Here, today, are my TMNT and Usagi stuff. While not officially tied together, I’ve long associated Usagi Yojimbo with the TMNT stuff; and so they fit together well on a shelf. Though I’m basically maxed-out on this shelf now, so the Usagi stuff might end up getting moved to fit elsewhere before too long.

tmnt_shelves_late_november_2016

I’d jumped on the TMNT Ultimate Edition line as soon as it started, and "kept up" with it, including the surprise/addition of the 6th volume. Then I have the 1First graphic novel series, collecting the early Mirage stuff in color the first time. These were my initial introduction to the original/Mirage version of the characters, having had my start with the classic cartoon and the Archie-published TMNT Adventures.

After those we have stuff from Mirage itself over the years–first some of the generic collected volumes; then a bunch of the mid-2000s collected volumes up to the cgi-TMNT film just before Laird sold the property.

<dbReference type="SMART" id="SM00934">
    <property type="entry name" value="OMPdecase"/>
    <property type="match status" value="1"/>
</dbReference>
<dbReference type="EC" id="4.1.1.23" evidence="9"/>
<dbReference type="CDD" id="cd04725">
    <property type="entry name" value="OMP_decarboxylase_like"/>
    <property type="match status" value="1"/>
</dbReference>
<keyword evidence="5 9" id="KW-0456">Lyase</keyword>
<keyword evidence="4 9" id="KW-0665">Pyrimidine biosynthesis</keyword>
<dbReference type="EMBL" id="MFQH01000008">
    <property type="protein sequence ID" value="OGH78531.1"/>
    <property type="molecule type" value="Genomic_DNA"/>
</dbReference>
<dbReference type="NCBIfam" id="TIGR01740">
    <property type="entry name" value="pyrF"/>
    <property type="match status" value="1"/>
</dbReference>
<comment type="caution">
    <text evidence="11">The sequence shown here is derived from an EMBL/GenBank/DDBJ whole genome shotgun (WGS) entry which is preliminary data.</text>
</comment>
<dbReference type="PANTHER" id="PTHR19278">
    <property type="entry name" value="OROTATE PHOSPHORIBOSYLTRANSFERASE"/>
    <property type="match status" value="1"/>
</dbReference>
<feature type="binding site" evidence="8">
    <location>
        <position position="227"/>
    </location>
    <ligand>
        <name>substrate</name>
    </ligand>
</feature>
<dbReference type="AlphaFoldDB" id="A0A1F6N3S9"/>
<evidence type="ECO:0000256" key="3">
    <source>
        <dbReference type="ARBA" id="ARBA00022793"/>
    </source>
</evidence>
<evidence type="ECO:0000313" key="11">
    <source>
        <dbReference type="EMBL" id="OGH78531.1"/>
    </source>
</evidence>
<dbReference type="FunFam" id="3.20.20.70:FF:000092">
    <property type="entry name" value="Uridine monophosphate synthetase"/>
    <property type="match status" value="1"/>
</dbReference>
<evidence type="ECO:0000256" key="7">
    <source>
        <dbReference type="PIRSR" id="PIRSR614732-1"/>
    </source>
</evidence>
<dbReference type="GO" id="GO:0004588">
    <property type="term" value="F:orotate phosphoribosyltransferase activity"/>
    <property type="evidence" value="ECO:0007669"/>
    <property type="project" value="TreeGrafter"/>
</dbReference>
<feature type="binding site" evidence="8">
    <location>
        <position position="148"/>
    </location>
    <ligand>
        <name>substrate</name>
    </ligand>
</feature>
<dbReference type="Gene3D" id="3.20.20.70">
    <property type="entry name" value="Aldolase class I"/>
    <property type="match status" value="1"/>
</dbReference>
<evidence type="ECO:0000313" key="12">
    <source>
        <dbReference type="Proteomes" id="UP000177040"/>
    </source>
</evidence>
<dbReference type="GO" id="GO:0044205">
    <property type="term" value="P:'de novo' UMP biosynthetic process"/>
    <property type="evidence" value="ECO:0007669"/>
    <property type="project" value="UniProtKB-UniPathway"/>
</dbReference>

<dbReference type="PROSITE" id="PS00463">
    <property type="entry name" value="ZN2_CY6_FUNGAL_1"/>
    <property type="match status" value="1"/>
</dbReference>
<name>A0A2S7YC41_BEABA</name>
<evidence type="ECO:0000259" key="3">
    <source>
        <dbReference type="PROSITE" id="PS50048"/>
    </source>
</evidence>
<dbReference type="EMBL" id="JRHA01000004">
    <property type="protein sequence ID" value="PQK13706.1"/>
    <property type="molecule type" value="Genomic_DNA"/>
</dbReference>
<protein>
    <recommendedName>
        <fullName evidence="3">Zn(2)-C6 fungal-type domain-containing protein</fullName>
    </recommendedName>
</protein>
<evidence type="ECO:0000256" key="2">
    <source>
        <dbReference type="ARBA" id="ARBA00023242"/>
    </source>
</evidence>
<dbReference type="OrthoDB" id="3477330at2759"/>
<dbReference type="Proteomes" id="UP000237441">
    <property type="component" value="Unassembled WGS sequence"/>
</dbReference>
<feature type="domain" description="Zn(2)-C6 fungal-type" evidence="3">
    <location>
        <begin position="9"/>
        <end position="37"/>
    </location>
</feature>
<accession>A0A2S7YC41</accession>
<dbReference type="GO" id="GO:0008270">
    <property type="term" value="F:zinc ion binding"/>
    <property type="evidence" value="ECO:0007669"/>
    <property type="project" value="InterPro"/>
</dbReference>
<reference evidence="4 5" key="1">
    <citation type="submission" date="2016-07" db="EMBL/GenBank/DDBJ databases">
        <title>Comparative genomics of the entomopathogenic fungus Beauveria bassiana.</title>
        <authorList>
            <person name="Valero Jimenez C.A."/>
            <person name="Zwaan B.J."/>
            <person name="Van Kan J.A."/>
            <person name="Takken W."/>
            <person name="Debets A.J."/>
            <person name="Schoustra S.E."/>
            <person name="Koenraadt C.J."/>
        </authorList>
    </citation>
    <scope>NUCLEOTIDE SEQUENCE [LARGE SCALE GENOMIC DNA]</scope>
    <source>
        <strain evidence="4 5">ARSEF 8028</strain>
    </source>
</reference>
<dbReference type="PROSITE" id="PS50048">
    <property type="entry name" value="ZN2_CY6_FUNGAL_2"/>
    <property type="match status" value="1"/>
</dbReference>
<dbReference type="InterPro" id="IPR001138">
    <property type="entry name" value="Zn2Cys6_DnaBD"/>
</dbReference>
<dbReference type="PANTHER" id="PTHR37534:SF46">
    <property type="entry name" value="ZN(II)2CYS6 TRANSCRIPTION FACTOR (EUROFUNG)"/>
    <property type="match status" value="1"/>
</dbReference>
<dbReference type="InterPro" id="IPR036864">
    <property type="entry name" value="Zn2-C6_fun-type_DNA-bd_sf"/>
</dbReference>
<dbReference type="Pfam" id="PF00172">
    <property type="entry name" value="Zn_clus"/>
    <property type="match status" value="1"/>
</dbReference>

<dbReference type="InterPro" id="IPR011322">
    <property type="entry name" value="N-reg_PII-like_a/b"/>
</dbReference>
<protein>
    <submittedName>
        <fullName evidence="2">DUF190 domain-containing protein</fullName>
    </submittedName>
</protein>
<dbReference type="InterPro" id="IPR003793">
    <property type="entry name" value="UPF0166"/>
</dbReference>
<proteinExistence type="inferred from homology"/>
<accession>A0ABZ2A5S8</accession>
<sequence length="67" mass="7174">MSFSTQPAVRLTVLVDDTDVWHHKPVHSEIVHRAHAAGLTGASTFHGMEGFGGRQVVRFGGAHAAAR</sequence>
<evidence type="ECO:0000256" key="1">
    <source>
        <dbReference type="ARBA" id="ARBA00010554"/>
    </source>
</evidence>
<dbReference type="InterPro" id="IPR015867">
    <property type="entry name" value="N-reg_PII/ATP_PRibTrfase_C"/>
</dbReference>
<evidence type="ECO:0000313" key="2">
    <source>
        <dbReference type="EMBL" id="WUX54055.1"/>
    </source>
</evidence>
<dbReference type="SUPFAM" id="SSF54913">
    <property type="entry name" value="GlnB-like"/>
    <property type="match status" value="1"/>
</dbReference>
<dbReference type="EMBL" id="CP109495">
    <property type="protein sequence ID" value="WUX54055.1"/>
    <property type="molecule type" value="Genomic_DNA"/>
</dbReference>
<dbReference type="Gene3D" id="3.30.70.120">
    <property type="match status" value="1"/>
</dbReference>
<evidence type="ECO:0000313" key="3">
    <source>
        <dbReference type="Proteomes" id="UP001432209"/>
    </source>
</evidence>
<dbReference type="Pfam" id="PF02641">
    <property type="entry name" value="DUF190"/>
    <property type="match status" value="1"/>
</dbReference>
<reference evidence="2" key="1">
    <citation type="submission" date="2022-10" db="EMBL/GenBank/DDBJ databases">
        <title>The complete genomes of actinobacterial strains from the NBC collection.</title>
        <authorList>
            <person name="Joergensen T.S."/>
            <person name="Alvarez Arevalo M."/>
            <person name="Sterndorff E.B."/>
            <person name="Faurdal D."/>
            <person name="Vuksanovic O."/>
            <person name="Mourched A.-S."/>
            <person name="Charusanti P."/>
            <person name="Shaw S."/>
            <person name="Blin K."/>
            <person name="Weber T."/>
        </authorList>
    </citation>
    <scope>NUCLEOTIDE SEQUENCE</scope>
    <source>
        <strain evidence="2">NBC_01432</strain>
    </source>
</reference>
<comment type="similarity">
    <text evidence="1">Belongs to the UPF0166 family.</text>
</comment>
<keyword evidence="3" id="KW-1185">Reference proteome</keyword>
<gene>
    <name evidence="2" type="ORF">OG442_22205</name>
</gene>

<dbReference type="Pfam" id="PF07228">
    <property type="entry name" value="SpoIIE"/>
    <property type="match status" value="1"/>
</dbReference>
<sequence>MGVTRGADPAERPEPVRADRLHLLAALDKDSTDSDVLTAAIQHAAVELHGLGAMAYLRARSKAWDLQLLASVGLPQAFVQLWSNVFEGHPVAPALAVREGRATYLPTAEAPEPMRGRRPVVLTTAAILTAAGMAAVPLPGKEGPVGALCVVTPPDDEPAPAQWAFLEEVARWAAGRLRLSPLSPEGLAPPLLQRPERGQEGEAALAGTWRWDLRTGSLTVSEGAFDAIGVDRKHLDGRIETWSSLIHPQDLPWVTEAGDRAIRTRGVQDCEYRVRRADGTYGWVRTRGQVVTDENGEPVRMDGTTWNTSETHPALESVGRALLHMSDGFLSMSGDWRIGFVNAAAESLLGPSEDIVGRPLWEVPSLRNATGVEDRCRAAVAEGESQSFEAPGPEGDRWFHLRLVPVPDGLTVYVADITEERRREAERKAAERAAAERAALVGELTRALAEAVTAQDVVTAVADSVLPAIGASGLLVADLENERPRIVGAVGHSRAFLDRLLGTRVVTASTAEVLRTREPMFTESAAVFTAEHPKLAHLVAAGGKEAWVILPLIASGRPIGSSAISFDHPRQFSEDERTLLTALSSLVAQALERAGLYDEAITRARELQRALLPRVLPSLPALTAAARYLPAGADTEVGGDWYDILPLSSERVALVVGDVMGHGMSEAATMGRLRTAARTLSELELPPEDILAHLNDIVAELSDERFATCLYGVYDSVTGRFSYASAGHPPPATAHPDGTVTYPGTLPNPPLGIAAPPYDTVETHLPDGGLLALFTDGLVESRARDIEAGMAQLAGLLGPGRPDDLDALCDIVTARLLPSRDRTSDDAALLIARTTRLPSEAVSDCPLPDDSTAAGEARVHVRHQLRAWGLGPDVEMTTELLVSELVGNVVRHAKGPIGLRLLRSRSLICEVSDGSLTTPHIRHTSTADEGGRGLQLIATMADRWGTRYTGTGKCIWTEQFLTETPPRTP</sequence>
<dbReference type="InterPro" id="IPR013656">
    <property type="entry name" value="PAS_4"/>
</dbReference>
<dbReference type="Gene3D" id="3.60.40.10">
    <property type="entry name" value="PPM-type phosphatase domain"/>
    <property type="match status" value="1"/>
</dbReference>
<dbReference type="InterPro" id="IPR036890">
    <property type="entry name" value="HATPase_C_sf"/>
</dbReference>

From there, the Archie edition of the original TMNT Adventures mini, collected; along with 4 of the 6 TMNT Classics Digest that reprinted the earlier TMNT Adventures issues; and then the current run of IDW‘s volumes collecting the TMNT Adventures run. From there, some other versions of the TMNT Adventures collections, the IDW TMNT hardcover, the 30th Anniversary Special and the 2012 & 2014 Annuals.

Finally, the first 4 Usagi Yojimbo mega-collections from Dark Horse.